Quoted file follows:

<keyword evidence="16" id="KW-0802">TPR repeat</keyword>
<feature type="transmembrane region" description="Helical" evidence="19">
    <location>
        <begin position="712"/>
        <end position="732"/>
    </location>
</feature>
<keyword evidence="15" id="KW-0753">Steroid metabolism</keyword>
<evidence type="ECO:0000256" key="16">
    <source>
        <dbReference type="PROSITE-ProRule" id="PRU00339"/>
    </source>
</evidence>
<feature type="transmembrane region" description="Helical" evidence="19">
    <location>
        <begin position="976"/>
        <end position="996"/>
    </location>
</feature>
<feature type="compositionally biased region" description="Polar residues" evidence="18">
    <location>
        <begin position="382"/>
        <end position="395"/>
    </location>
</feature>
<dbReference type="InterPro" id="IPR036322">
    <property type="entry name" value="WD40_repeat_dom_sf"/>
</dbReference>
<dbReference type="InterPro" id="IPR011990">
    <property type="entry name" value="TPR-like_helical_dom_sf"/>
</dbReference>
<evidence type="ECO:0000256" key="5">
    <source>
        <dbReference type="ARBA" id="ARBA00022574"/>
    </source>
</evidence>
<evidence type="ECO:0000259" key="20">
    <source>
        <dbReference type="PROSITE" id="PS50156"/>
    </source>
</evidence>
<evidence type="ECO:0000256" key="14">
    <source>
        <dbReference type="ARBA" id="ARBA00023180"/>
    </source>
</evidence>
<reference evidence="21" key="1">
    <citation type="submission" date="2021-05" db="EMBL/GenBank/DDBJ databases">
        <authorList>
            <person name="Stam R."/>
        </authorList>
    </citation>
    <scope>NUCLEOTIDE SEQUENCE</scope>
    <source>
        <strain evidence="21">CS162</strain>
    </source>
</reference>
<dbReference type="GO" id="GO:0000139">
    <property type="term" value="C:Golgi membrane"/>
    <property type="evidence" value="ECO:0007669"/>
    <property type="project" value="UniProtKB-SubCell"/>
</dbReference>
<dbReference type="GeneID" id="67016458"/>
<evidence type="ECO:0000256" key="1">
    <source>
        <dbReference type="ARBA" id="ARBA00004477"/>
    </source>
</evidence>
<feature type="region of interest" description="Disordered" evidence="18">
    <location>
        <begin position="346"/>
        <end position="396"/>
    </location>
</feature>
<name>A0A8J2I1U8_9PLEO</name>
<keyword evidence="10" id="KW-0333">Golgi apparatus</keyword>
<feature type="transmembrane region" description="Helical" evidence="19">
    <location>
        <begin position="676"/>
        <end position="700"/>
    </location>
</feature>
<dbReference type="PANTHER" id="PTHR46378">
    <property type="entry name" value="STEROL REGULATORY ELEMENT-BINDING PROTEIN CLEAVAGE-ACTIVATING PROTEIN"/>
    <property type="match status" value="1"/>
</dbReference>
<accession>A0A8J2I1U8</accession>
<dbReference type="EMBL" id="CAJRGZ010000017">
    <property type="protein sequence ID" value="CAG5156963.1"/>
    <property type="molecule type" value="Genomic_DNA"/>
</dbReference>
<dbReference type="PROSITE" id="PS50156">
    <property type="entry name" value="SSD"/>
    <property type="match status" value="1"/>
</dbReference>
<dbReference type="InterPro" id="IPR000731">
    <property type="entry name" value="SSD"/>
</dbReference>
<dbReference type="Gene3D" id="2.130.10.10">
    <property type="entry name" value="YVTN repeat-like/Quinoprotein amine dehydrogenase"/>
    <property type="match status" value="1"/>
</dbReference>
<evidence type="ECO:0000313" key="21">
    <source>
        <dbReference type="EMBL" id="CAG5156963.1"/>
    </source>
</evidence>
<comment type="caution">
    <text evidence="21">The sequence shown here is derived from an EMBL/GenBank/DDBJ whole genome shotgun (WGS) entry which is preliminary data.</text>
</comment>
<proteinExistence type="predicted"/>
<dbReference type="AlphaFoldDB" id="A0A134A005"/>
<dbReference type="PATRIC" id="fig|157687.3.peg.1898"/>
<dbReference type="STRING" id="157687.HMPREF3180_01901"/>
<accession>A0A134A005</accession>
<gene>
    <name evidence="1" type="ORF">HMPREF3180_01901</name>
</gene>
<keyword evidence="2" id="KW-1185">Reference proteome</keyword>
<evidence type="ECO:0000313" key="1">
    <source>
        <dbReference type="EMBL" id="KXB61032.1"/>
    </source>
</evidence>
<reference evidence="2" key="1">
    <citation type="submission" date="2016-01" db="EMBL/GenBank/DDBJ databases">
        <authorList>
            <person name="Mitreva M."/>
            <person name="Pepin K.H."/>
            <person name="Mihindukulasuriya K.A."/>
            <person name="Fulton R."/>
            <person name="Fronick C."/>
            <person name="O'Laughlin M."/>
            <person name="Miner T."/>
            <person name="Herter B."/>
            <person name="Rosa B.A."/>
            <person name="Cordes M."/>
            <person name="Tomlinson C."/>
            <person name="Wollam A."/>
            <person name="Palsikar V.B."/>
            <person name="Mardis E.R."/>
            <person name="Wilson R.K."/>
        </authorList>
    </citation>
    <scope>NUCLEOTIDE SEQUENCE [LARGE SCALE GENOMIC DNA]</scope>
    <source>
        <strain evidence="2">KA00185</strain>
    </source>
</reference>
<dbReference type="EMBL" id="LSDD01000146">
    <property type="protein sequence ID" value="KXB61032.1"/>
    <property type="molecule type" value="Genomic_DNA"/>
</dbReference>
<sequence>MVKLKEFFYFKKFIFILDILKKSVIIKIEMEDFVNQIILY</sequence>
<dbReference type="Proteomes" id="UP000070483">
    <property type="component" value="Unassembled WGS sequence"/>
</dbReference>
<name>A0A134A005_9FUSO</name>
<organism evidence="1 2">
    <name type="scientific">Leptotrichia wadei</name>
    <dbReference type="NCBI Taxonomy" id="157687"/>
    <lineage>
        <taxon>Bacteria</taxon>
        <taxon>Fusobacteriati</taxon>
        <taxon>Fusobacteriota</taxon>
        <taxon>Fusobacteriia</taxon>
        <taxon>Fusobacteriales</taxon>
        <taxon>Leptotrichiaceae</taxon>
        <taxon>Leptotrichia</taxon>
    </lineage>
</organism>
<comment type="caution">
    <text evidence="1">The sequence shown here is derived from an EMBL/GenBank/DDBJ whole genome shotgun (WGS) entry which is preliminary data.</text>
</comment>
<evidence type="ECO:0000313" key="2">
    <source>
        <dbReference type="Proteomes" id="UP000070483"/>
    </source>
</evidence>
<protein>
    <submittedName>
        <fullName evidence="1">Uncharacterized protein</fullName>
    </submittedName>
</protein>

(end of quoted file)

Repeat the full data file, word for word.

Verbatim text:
<keyword evidence="16" id="KW-0802">TPR repeat</keyword>
<feature type="transmembrane region" description="Helical" evidence="19">
    <location>
        <begin position="712"/>
        <end position="732"/>
    </location>
</feature>
<keyword evidence="15" id="KW-0753">Steroid metabolism</keyword>
<evidence type="ECO:0000256" key="16">
    <source>
        <dbReference type="PROSITE-ProRule" id="PRU00339"/>
    </source>
</evidence>
<feature type="transmembrane region" description="Helical" evidence="19">
    <location>
        <begin position="976"/>
        <end position="996"/>
    </location>
</feature>
<feature type="compositionally biased region" description="Polar residues" evidence="18">
    <location>
        <begin position="382"/>
        <end position="395"/>
    </location>
</feature>
<dbReference type="InterPro" id="IPR036322">
    <property type="entry name" value="WD40_repeat_dom_sf"/>
</dbReference>
<dbReference type="InterPro" id="IPR011990">
    <property type="entry name" value="TPR-like_helical_dom_sf"/>
</dbReference>
<evidence type="ECO:0000256" key="5">
    <source>
        <dbReference type="ARBA" id="ARBA00022574"/>
    </source>
</evidence>
<evidence type="ECO:0000259" key="20">
    <source>
        <dbReference type="PROSITE" id="PS50156"/>
    </source>
</evidence>
<evidence type="ECO:0000256" key="14">
    <source>
        <dbReference type="ARBA" id="ARBA00023180"/>
    </source>
</evidence>
<reference evidence="21" key="1">
    <citation type="submission" date="2021-05" db="EMBL/GenBank/DDBJ databases">
        <authorList>
            <person name="Stam R."/>
        </authorList>
    </citation>
    <scope>NUCLEOTIDE SEQUENCE</scope>
    <source>
        <strain evidence="21">CS162</strain>
    </source>
</reference>
<dbReference type="GO" id="GO:0000139">
    <property type="term" value="C:Golgi membrane"/>
    <property type="evidence" value="ECO:0007669"/>
    <property type="project" value="UniProtKB-SubCell"/>
</dbReference>
<dbReference type="GeneID" id="67016458"/>
<evidence type="ECO:0000256" key="1">
    <source>
        <dbReference type="ARBA" id="ARBA00004477"/>
    </source>
</evidence>
<feature type="region of interest" description="Disordered" evidence="18">
    <location>
        <begin position="346"/>
        <end position="396"/>
    </location>
</feature>
<name>A0A8J2I1U8_9PLEO</name>
<keyword evidence="10" id="KW-0333">Golgi apparatus</keyword>
<feature type="transmembrane region" description="Helical" evidence="19">
    <location>
        <begin position="676"/>
        <end position="700"/>
    </location>
</feature>
<dbReference type="PANTHER" id="PTHR46378">
    <property type="entry name" value="STEROL REGULATORY ELEMENT-BINDING PROTEIN CLEAVAGE-ACTIVATING PROTEIN"/>
    <property type="match status" value="1"/>
</dbReference>
<accession>A0A8J2I1U8</accession>
<dbReference type="EMBL" id="CAJRGZ010000017">
    <property type="protein sequence ID" value="CAG5156963.1"/>
    <property type="molecule type" value="Genomic_DNA"/>
</dbReference>
<dbReference type="PROSITE" id="PS50156">
    <property type="entry name" value="SSD"/>
    <property type="match status" value="1"/>
</dbReference>
<dbReference type="InterPro" id="IPR000731">
    <property type="entry name" value="SSD"/>
</dbReference>
<dbReference type="Gene3D" id="2.130.10.10">
    <property type="entry name" value="YVTN repeat-like/Quinoprotein amine dehydrogenase"/>
    <property type="match status" value="1"/>
</dbReference>
<evidence type="ECO:0000313" key="21">
    <source>
        <dbReference type="EMBL" id="CAG5156963.1"/>
    </source>
</evidence>
<comment type="caution">
    <text evidence="21">The sequence shown here is derived from an EMBL/GenBank/DDBJ whole genome shotgun (WGS) entry which is preliminary data.</text>
</comment>
<proteinExistence type="predicted"/>
<dbReference type="AlphaFoldDB" id="A0A134A005"/>
<dbReference type="PATRIC" id="fig|157687.3.peg.1898"/>
<dbReference type="STRING" id="157687.HMPREF3180_01901"/>
<accession>A0A134A005</accession>
<gene>
    <name evidence="1" type="ORF">HMPREF3180_01901</name>
</gene>
<keyword evidence="2" id="KW-1185">Reference proteome</keyword>
<evidence type="ECO:0000313" key="1">
    <source>
        <dbReference type="EMBL" id="KXB61032.1"/>
    </source>
</evidence>
<reference evidence="2" key="1">
    <citation type="submission" date="2016-01" db="EMBL/GenBank/DDBJ databases">
        <authorList>
            <person name="Mitreva M."/>
            <person name="Pepin K.H."/>
            <person name="Mihindukulasuriya K.A."/>
            <person name="Fulton R."/>
            <person name="Fronick C."/>
            <person name="O'Laughlin M."/>
            <person name="Miner T."/>
            <person name="Herter B."/>
            <person name="Rosa B.A."/>
            <person name="Cordes M."/>
            <person name="Tomlinson C."/>
            <person name="Wollam A."/>
            <person name="Palsikar V.B."/>
            <person name="Mardis E.R."/>
            <person name="Wilson R.K."/>
        </authorList>
    </citation>
    <scope>NUCLEOTIDE SEQUENCE [LARGE SCALE GENOMIC DNA]</scope>
    <source>
        <strain evidence="2">KA00185</strain>
    </source>
</reference>
<dbReference type="EMBL" id="LSDD01000146">
    <property type="protein sequence ID" value="KXB61032.1"/>
    <property type="molecule type" value="Genomic_DNA"/>
</dbReference>
<sequence>MVKLKEFFYFKKFIFILDILKKSVIIKIEMEDFVNQIILY</sequence>
<dbReference type="Proteomes" id="UP000070483">
    <property type="component" value="Unassembled WGS sequence"/>
</dbReference>
<name>A0A134A005_9FUSO</name>
<organism evidence="1 2">
    <name type="scientific">Leptotrichia wadei</name>
    <dbReference type="NCBI Taxonomy" id="157687"/>
    <lineage>
        <taxon>Bacteria</taxon>
        <taxon>Fusobacteriati</taxon>
        <taxon>Fusobacteriota</taxon>
        <taxon>Fusobacteriia</taxon>
        <taxon>Fusobacteriales</taxon>
        <taxon>Leptotrichiaceae</taxon>
        <taxon>Leptotrichia</taxon>
    </lineage>
</organism>
<comment type="caution">
    <text evidence="1">The sequence shown here is derived from an EMBL/GenBank/DDBJ whole genome shotgun (WGS) entry which is preliminary data.</text>
</comment>
<evidence type="ECO:0000313" key="2">
    <source>
        <dbReference type="Proteomes" id="UP000070483"/>
    </source>
</evidence>
<protein>
    <submittedName>
        <fullName evidence="1">Uncharacterized protein</fullName>
    </submittedName>
</protein>